The documents also contain information on the involvement of US-based organizations in the problem. Certain US adoption agencies with operations or relationships in Guatemala became involved in the scandal, including International Adoption Resources, which was implicated in smuggling Guatemalan children out of the country, after three mothers came forward and attested to selling their children for 750 dollars apiece.
Some documents of note in the files include:
- A 9 August 2005 cable discussing a major Guatemalan newspaper’s critique of the adoption system in Guatemala, including the means of adoption fraud and abusing the system (see image)
- A 5 November 1996 cable discussing the increase in the number of cases using impostor mothers as a means of perpetrating adoption fraud
- Emails dating from March to May 2008 discussing fraud in DNA testing, including a prospective adoptive family’s insight on their case
- A 16 December 1991 cable discussing the role of Guatemalan attorneys in the adoption problem in Guatemala
- A 21 July 2004 cable discussing a Florida-based organization called Adoption Resources, Inc, which the Florida State’s Attorney concluded was “apparently working through an internationally-known child smuggler, [in an attempt] to process Guatemalan children for international adoption”
For more information on the documents or the story behind Erin Siegal’s investigation, you can read her book Finding Fernanda: Two Mothers, One Child, and a Cross-Border Search for Truth and her published volume of more than 700 pages of US Embassy documents relating to adoptions in Guatemala: The U.S. Embassy Cables: Adoption Fraud in Guatemala: 1987–2010. Further information on this topic and Erin Seigal’s two publications are available on the Brandeis University website.
UPDATE: “The Heat from Destroying [The Torture Videos] is Nothing Compared to what it Would be if the Tapes Ever Got into the Public Domain” Plus, I Need that Promotion!!
UPDATE 27 March 2013. This morning the Washington Post reports that the as yet unnamed woman who “signed off on the 2005 decision to destroy video tapes of prisoners being subjected to treatment critics have called torture” has become acting chief of the CIA’s Clandestine Service, responsible for launching drone strikes and running spies overseas. The unnamed woman is described by the Post as “in her 50s” and a “home run from a diversity standpoint.” She has served “multiple tours in Moscow” and has held “top positions in London and New York.”
The Post also reports that the new acting director of the Clandestine Service and its former director Jose Rodriguez repeatedly sought permission to destroy the torture tapes, but were denied permission.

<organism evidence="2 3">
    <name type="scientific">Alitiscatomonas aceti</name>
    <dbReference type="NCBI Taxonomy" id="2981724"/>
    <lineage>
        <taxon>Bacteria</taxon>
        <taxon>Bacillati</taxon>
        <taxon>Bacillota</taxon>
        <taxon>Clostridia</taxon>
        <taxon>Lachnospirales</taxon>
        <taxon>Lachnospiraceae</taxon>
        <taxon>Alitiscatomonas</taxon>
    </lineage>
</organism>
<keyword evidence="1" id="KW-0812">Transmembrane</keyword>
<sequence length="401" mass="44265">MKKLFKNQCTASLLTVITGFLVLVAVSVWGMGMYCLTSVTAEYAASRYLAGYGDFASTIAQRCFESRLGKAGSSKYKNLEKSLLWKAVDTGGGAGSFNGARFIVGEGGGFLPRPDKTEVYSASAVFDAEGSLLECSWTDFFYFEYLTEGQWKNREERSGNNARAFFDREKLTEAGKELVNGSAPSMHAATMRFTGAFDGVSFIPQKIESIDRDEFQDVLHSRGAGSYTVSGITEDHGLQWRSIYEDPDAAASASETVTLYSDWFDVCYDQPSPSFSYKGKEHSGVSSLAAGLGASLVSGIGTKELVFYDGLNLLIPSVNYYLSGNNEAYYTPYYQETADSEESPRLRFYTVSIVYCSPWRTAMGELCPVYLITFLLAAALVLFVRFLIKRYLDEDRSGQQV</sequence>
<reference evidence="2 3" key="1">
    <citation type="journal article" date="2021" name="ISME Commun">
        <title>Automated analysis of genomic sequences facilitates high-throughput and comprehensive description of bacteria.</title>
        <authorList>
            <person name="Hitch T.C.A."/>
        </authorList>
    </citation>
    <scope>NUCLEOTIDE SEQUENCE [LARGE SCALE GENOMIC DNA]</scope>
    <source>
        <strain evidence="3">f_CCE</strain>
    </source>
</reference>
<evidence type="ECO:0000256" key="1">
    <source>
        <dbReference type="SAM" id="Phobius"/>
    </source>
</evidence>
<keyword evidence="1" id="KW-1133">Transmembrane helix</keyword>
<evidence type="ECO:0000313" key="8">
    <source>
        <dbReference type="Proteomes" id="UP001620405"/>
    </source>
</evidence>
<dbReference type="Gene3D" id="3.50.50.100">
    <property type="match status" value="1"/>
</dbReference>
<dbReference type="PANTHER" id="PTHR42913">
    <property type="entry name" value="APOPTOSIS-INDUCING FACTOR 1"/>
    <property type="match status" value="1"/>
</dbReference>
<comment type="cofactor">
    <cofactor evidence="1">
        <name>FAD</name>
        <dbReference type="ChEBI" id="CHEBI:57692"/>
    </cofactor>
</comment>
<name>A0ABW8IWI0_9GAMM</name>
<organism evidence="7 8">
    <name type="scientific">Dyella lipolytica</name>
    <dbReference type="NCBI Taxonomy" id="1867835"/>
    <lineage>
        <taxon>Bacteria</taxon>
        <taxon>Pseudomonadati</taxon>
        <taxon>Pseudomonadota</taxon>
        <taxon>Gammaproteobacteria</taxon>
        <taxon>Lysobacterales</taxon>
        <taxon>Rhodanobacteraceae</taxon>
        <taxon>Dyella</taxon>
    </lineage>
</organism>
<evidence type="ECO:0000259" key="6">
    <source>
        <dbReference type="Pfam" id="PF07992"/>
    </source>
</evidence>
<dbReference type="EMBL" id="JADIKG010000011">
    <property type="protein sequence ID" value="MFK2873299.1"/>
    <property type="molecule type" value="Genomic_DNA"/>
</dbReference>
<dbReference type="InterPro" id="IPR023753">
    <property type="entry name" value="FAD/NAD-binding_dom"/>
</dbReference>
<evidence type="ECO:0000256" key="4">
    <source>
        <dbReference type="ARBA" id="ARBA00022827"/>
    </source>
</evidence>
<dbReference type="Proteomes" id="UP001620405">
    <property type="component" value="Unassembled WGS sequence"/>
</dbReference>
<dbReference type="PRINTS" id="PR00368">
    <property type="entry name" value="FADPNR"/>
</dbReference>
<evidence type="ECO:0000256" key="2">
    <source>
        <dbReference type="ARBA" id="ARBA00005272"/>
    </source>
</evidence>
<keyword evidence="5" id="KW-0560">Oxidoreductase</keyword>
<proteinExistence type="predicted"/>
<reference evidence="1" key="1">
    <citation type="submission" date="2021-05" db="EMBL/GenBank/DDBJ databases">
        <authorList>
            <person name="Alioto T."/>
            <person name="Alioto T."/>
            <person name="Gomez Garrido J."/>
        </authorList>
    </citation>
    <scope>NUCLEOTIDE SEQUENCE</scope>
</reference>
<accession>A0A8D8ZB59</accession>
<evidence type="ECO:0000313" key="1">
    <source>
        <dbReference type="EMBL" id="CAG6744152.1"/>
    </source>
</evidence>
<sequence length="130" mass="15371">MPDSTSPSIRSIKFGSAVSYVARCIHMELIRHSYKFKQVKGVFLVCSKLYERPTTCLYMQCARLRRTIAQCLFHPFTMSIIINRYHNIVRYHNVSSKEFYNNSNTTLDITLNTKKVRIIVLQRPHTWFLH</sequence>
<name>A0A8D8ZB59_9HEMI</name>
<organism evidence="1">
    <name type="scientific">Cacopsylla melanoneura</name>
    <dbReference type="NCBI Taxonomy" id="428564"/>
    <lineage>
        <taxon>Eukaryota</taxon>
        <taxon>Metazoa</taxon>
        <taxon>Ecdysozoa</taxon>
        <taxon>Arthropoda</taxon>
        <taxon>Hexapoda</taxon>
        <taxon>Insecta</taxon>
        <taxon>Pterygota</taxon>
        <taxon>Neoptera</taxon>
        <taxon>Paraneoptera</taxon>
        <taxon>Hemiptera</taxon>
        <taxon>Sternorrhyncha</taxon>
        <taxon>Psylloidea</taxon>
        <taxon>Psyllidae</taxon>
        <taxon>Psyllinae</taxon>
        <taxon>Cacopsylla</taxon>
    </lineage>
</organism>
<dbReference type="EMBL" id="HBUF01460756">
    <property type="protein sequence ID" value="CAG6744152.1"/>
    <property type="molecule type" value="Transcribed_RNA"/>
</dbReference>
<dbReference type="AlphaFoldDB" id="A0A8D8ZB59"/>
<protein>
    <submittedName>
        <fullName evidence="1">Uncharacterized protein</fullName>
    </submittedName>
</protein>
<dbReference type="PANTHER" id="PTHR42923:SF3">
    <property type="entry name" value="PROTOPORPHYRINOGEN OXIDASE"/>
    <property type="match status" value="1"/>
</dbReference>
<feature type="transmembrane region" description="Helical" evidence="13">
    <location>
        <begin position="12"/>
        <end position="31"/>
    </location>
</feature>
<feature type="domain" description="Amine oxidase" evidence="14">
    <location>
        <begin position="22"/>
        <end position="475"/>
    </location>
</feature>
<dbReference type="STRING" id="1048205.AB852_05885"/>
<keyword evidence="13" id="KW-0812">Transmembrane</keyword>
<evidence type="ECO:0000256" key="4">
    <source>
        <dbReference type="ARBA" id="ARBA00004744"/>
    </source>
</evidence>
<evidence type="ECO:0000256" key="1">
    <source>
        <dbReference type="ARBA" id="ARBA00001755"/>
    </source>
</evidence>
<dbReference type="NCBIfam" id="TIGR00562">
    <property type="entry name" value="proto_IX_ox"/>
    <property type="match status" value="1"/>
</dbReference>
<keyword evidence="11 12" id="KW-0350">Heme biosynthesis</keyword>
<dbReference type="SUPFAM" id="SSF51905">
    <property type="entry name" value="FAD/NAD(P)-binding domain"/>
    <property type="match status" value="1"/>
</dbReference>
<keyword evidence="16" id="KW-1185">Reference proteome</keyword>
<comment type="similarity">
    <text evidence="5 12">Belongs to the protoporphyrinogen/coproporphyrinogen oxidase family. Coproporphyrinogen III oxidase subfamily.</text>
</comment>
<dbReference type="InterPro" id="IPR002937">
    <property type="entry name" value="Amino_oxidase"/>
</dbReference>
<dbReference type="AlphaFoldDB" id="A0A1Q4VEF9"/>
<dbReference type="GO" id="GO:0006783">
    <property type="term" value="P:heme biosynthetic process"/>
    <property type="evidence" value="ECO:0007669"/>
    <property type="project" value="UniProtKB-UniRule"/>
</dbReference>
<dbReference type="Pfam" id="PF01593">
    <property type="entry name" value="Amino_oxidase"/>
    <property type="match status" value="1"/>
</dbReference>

The two sent instructions to destroy the tapes anyway, infamously (and sadly, perhaps correctly) noting: “The heat from destroying [the torture videos] is nothing compared to what it would be if the tapes ever got into the public domain.” The order carried only two names: Rodriguez and the new acting director of the Clandestine Service.
The careers of both appear to be thriving. Rodriguez has published a widely promoted book justifying the agency’s actions. And said in an interview with 60 minutes, “We needed to get everybody in government to put their big boy pants on and provide the authorities that we needed.”
For more ruminations on the link between destroying documents and being held accountable for torture, see here.
UPDATE 10 November 2010: Federal prosecutor John Durham will not charge former CIA Director of Clandestine Service, Jose Rodriguez for authorizing the destruction of videotapes that recorded torture. The statute of limitations for the destruction of tapes expired this week. Durham may still bring charges against CIA agents and contractors who allegedly participated in the torture of detainees in secret “black sites.” Rodriguez’s attorney lauded the decision, stating, “Jose Rodriguez is an American hero, a true patriot who only wanted to protect his people and his country.”
In 2002 an alleged Al-Qaeda member Abu Zabaydah was transferred to a “black prison” in Thailand. There, the CIA waterboarded him 83 times in one month, kept him naked in his cell, subjected him to extreme cold, deprived him from sleep for days, and forced him to listen to extremely loud music. On 9 November 2005 the 92 videos of this “enhanced interrogation” were destroyed. One email shows that Jose Rodriguez Jr., the CIA’s Director of Clandestine Service justified the destruction by saying, “the heat from destroying [the torture videos] is nothing compared to what it would be if the tapes ever got into the public domain.” Read more…
The National Security Archive staffers have seen all sorts of responses from U.S. government agencies, often routine, sometimes extraordinarily helpful, but once in a while absurd. A recent Pentagon mandatory declassification review action falls into the “absurd” category: Pentagon reviewers censored language from a U.S. public law and a unclassified report to Congress.